The election may be over but Washington isn’t moving on from the political hacking story just yet.
With the intelligence community blaming Russian President Vladimir Putin for organizing hacks on Democratic political organizations to influence the American election to help Donald Trump, Capitol Hill is abuzz with talks of more hearings and new legislation.
Cochairman of the Congressional Cybersecurity Caucus, Congressman Jim Langevin joins this episode of The Cybersecurity Podcast to talk about how policymakers should respond.
"I do not see this as a partisan issue. No matter what the outcome [of the election] was, the intent was to undermine the elections and sway the elections in favor or one candidate," he says. "That should send shockwaves of concern, fear and outrage among all the American people because it was an attack on our American democracy. If Russia isn't punished severely for what it did it will only embolden them to do it again, whether it's to us or other democracies around the world."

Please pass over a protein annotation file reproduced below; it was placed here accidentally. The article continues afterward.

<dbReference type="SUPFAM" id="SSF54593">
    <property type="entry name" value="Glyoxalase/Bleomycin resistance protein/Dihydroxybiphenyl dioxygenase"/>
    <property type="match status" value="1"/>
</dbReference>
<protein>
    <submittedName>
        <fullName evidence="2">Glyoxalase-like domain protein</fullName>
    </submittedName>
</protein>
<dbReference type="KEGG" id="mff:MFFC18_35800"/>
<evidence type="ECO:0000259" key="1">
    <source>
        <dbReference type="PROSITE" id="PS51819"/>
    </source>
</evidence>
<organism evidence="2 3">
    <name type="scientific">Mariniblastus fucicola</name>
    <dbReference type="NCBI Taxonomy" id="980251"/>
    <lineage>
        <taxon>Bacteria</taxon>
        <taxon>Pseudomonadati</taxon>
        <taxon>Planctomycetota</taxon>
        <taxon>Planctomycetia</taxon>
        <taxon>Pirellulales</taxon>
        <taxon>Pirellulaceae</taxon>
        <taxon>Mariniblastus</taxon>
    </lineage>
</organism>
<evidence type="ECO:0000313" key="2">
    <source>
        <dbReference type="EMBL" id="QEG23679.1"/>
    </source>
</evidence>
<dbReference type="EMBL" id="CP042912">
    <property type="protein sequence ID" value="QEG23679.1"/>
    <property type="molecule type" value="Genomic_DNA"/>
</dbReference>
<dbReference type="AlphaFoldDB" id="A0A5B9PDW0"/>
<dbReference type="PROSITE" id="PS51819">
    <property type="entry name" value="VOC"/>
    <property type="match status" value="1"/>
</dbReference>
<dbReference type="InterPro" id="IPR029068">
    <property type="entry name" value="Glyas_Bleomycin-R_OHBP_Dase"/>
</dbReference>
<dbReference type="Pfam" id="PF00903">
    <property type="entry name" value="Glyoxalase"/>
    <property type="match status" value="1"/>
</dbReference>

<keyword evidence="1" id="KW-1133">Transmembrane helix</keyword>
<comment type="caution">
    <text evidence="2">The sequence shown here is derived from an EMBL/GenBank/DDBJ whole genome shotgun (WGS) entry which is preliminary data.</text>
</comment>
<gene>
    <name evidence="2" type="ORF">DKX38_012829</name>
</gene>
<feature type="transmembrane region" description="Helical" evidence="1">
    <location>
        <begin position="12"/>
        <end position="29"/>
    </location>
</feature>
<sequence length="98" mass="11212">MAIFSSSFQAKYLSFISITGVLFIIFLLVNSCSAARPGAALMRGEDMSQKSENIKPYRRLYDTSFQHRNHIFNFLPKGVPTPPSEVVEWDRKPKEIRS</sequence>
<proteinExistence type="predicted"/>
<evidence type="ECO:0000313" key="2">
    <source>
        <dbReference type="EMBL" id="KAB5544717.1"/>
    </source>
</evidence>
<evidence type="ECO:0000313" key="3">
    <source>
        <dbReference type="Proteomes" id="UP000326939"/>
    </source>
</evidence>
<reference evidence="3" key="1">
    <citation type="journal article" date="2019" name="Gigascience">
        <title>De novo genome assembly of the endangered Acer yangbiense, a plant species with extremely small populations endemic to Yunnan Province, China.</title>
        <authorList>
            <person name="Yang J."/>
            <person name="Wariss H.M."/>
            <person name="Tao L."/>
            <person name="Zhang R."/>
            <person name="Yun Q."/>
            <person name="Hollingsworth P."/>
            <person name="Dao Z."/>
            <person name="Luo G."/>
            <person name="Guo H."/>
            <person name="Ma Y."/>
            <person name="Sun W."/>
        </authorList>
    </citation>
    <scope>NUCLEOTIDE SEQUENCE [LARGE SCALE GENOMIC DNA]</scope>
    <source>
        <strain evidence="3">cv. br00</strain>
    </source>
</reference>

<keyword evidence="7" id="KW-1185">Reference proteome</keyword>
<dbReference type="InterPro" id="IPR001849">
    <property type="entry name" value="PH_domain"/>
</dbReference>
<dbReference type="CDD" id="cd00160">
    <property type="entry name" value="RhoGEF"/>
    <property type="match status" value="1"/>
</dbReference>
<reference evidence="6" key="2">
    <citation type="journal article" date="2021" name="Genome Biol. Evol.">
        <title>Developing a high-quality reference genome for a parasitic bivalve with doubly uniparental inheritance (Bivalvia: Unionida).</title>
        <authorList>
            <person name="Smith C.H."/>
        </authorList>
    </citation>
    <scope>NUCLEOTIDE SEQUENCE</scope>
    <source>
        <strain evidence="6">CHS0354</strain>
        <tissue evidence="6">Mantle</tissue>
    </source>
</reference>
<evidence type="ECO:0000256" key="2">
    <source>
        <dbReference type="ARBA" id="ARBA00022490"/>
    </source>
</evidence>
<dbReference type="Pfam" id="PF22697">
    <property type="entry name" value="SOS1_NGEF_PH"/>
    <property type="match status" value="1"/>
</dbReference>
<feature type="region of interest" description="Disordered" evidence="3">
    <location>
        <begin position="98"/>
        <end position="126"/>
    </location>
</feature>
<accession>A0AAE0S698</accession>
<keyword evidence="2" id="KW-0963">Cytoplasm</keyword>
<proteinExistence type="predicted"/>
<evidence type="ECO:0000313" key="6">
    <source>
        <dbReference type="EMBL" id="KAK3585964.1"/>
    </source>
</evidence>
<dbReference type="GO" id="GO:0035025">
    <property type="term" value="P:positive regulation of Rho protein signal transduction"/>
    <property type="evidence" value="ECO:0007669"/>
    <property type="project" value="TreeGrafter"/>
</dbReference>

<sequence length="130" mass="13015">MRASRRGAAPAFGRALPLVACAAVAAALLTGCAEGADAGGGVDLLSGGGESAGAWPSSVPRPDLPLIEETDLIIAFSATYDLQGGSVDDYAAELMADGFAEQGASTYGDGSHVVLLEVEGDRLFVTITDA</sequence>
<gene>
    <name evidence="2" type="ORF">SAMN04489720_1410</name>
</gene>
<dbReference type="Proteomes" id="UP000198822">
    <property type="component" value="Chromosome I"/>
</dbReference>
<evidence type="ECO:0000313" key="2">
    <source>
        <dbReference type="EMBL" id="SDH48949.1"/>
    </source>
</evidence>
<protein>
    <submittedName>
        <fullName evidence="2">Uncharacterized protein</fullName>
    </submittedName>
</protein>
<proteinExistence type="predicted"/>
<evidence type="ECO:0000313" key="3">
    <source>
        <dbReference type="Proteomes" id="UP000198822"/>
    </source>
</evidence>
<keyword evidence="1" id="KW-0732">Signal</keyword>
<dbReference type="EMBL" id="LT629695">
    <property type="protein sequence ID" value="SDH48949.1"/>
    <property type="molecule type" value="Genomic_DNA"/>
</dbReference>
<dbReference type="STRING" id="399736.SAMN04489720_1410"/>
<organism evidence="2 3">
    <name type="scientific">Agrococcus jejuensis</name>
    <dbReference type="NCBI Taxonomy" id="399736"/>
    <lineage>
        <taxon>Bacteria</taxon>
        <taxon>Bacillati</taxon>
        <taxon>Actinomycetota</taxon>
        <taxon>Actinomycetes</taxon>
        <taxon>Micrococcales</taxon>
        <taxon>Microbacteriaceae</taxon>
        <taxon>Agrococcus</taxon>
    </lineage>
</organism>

Also on this episode, cohost Peter Singer of New America discusses the president-elect's reticence to condemn Russia for the cyberattacks and cohost Sara Sorcher of The Christian Science Monitor's Passcode discusses Germany's plan to fight fake news.